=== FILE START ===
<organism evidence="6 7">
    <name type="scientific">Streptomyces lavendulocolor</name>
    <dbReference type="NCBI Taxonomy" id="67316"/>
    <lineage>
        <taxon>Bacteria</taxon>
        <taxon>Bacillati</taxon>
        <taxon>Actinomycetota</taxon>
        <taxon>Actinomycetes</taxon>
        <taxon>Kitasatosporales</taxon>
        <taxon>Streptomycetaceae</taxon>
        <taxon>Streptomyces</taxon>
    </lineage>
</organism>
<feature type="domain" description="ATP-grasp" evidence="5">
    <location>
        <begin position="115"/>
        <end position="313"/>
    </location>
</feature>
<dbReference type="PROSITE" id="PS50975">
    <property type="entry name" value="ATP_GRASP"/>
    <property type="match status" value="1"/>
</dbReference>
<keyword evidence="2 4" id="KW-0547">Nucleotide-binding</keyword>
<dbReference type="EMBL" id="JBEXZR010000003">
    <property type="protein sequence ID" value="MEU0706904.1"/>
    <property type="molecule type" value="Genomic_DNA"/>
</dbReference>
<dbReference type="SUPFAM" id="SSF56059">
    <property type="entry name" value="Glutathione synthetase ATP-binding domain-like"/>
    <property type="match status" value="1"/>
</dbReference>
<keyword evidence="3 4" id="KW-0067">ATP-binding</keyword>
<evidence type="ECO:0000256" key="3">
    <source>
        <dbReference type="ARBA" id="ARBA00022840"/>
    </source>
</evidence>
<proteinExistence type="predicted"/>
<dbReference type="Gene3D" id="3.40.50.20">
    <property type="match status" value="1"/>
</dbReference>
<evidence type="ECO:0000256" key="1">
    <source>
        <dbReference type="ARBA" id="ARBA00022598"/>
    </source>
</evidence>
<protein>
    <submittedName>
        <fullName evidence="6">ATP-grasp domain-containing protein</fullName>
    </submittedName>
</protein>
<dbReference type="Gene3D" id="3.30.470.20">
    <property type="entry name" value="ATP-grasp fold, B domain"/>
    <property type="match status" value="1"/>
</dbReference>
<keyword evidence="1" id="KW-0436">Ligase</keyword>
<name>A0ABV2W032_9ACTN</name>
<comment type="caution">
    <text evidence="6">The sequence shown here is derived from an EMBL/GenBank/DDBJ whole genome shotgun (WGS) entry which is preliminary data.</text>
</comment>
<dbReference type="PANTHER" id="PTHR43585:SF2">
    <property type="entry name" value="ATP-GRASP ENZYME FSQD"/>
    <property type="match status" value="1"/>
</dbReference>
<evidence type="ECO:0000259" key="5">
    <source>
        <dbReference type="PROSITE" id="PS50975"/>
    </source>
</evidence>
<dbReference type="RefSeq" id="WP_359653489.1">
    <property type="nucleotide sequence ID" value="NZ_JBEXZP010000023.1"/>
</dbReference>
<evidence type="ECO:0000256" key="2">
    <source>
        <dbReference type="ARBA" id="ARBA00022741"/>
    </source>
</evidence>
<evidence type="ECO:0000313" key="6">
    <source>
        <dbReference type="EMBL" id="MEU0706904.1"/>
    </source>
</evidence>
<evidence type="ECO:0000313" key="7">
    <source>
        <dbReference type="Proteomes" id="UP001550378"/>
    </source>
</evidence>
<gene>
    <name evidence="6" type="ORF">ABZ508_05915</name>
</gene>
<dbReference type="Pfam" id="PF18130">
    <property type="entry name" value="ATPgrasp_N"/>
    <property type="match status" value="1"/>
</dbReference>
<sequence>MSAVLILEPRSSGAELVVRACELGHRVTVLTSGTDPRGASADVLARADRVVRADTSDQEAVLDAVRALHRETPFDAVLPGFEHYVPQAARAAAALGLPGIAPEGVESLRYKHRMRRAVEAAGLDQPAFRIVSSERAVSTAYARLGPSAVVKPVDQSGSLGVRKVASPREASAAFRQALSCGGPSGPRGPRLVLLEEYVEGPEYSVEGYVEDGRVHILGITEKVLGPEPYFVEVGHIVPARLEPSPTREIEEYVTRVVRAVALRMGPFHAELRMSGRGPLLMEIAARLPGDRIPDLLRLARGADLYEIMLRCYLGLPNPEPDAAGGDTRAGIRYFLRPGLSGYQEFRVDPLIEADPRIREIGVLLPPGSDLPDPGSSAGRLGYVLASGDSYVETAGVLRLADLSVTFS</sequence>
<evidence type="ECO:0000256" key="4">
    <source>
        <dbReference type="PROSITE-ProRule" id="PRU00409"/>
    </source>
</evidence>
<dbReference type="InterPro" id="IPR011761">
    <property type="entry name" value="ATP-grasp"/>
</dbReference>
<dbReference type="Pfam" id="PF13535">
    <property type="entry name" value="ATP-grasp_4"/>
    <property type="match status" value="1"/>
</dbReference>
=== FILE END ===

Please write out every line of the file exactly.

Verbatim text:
<organism evidence="6 7">
    <name type="scientific">Streptomyces lavendulocolor</name>
    <dbReference type="NCBI Taxonomy" id="67316"/>
    <lineage>
        <taxon>Bacteria</taxon>
        <taxon>Bacillati</taxon>
        <taxon>Actinomycetota</taxon>
        <taxon>Actinomycetes</taxon>
        <taxon>Kitasatosporales</taxon>
        <taxon>Streptomycetaceae</taxon>
        <taxon>Streptomyces</taxon>
    </lineage>
</organism>
<feature type="domain" description="ATP-grasp" evidence="5">
    <location>
        <begin position="115"/>
        <end position="313"/>
    </location>
</feature>
<dbReference type="PROSITE" id="PS50975">
    <property type="entry name" value="ATP_GRASP"/>
    <property type="match status" value="1"/>
</dbReference>
<keyword evidence="2 4" id="KW-0547">Nucleotide-binding</keyword>
<dbReference type="EMBL" id="JBEXZR010000003">
    <property type="protein sequence ID" value="MEU0706904.1"/>
    <property type="molecule type" value="Genomic_DNA"/>
</dbReference>
<dbReference type="SUPFAM" id="SSF56059">
    <property type="entry name" value="Glutathione synthetase ATP-binding domain-like"/>
    <property type="match status" value="1"/>
</dbReference>
<keyword evidence="3 4" id="KW-0067">ATP-binding</keyword>
<evidence type="ECO:0000256" key="3">
    <source>
        <dbReference type="ARBA" id="ARBA00022840"/>
    </source>
</evidence>
<proteinExistence type="predicted"/>
<dbReference type="Gene3D" id="3.40.50.20">
    <property type="match status" value="1"/>
</dbReference>
<evidence type="ECO:0000256" key="1">
    <source>
        <dbReference type="ARBA" id="ARBA00022598"/>
    </source>
</evidence>
<protein>
    <submittedName>
        <fullName evidence="6">ATP-grasp domain-containing protein</fullName>
    </submittedName>
</protein>
<dbReference type="Gene3D" id="3.30.470.20">
    <property type="entry name" value="ATP-grasp fold, B domain"/>
    <property type="match status" value="1"/>
</dbReference>
<keyword evidence="1" id="KW-0436">Ligase</keyword>
<name>A0ABV2W032_9ACTN</name>
<comment type="caution">
    <text evidence="6">The sequence shown here is derived from an EMBL/GenBank/DDBJ whole genome shotgun (WGS) entry which is preliminary data.</text>
</comment>
<dbReference type="PANTHER" id="PTHR43585:SF2">
    <property type="entry name" value="ATP-GRASP ENZYME FSQD"/>
    <property type="match status" value="1"/>
</dbReference>
<evidence type="ECO:0000259" key="5">
    <source>
        <dbReference type="PROSITE" id="PS50975"/>
    </source>
</evidence>
<dbReference type="RefSeq" id="WP_359653489.1">
    <property type="nucleotide sequence ID" value="NZ_JBEXZP010000023.1"/>
</dbReference>
<evidence type="ECO:0000256" key="2">
    <source>
        <dbReference type="ARBA" id="ARBA00022741"/>
    </source>
</evidence>
<evidence type="ECO:0000313" key="6">
    <source>
        <dbReference type="EMBL" id="MEU0706904.1"/>
    </source>
</evidence>
<evidence type="ECO:0000313" key="7">
    <source>
        <dbReference type="Proteomes" id="UP001550378"/>
    </source>
</evidence>
<gene>
    <name evidence="6" type="ORF">ABZ508_05915</name>
</gene>
<dbReference type="Pfam" id="PF18130">
    <property type="entry name" value="ATPgrasp_N"/>
    <property type="match status" value="1"/>
</dbReference>
<sequence>MSAVLILEPRSSGAELVVRACELGHRVTVLTSGTDPRGASADVLARADRVVRADTSDQEAVLDAVRALHRETPFDAVLPGFEHYVPQAARAAAALGLPGIAPEGVESLRYKHRMRRAVEAAGLDQPAFRIVSSERAVSTAYARLGPSAVVKPVDQSGSLGVRKVASPREASAAFRQALSCGGPSGPRGPRLVLLEEYVEGPEYSVEGYVEDGRVHILGITEKVLGPEPYFVEVGHIVPARLEPSPTREIEEYVTRVVRAVALRMGPFHAELRMSGRGPLLMEIAARLPGDRIPDLLRLARGADLYEIMLRCYLGLPNPEPDAAGGDTRAGIRYFLRPGLSGYQEFRVDPLIEADPRIREIGVLLPPGSDLPDPGSSAGRLGYVLASGDSYVETAGVLRLADLSVTFS</sequence>
<evidence type="ECO:0000256" key="4">
    <source>
        <dbReference type="PROSITE-ProRule" id="PRU00409"/>
    </source>
</evidence>
<dbReference type="InterPro" id="IPR011761">
    <property type="entry name" value="ATP-grasp"/>
</dbReference>
<dbReference type="Pfam" id="PF13535">
    <property type="entry name" value="ATP-grasp_4"/>
    <property type="match status" value="1"/>
</dbReference>